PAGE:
The Forgotten NSAID; Choline Magnesium Trisalicylate

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Guest Blogger: Nadia Shahzad, Pharm.D., Candidate 2013.  Guest posts by Resident and Intern Pharmacists are reviewed, edited, and approved for accuracy by Dr. Jeffrey Fudin.

During the first week of my pain management rotation, I was posed with a particularly interesting dilemma; a patient that had undergone bariatric surgery 15 years earlier and had chronic arthritic pain.  Since there was an inflammatory component to his pain, we concluded that an NSAID would likely best manage his pain.  However, due to his post-bariatric surgery status, a traditional NSAID was presumably not the optimal choice due to potential for gastric ulcer bleed risk and potential for gastrointestinal upset.  The patient had previously been warned, [perhaps somewhat appropriately] by his surgeon and other medical providers that NSAIDs could never be used safely.  Remember, 15 years have passed.

NSAIDs work by blocking the cyclooxygenase (COX-1 and COX-2) enzymes in our bodies. COX-1 is present in our stomach lining and is also expressed in platelet membranes. Since all the traditional NSAIDs block COX-1 to some degree, there is the risk of gastrointestinal (GI) bleed, perforations, and ulcers.  Even COX-2 specific inhibitors have these risks, albeit presumably reduced. See Preventing GI Ulcers during NSAID Use on a previous blog post.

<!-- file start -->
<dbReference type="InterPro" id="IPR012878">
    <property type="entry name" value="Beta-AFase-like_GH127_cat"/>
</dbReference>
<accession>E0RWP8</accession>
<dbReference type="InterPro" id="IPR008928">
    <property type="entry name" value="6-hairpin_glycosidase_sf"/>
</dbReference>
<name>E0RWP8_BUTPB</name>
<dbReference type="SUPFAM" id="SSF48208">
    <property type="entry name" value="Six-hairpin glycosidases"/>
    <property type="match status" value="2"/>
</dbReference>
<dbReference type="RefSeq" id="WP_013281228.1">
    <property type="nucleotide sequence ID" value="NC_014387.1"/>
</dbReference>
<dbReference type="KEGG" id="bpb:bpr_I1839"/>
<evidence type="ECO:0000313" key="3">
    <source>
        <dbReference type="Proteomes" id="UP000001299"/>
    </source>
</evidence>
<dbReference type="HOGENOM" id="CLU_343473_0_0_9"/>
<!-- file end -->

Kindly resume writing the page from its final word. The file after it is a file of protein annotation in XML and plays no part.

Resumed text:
We considered an old medication called choline magnesium trisalicylate. I didn’t know anything about it, so Dr. Fudin sent me on a mission to research it…

Choline magnesium trisalicylate (CMT) is a very old drug that that is unfamiliar to many pharmacists and prescribers (including me!). It is indeed an NSAID, but its side effect profile is a bit different and had particularly unique features that made it a plausible option for this patient.

It is chemically a non-acetylated salicylate, meaning that, unlike aspirin, it does not possess an acetyl group. It is believed that this is the key difference that keeps it from inhibiting thromboxane, which in turn means that CMT does not directly affect platelet aggregation. This property makes CMT an option for those patients who have an increased risk of bleeding.

Also unlike aspirin, CMT does not affect gastrointestinal prostaglandins. This means that the risk of GI bleeding and ulcers is lower with this medication than with other traditional NSAIDs.

But perhaps one of the most interesting features is that choline magnesium trisalicylate is available in both tablet and liquid form. Due to the patient’s past medical history, he was also not a good candidate for NSAID solid dosage forms, as particles would remain in contact with the gut for longer periods of time and could adhere to the cristae of any remaining stomach lining. A liquid formulation therefore seemed like the best option.  We also prescribed it with equal parts of aluminum hydroxide to CMT. This was to help buffer the CMT so it will be absorbed more rapidly from the stomach and could offer soothing and acid neutralizing properties for prevention GI upset.

When I followed up with the patient, he stated that it was working and the CMT did not bother his stomach like other NSAIDs did! I was happy to hear that our choice worked out better for him.  He will of course require careful and continuous monitoring.   But, the bottom line is to select the best therapy for our patients based on their unique circumstances so they can lead better, more production, happier, healthier, active lives.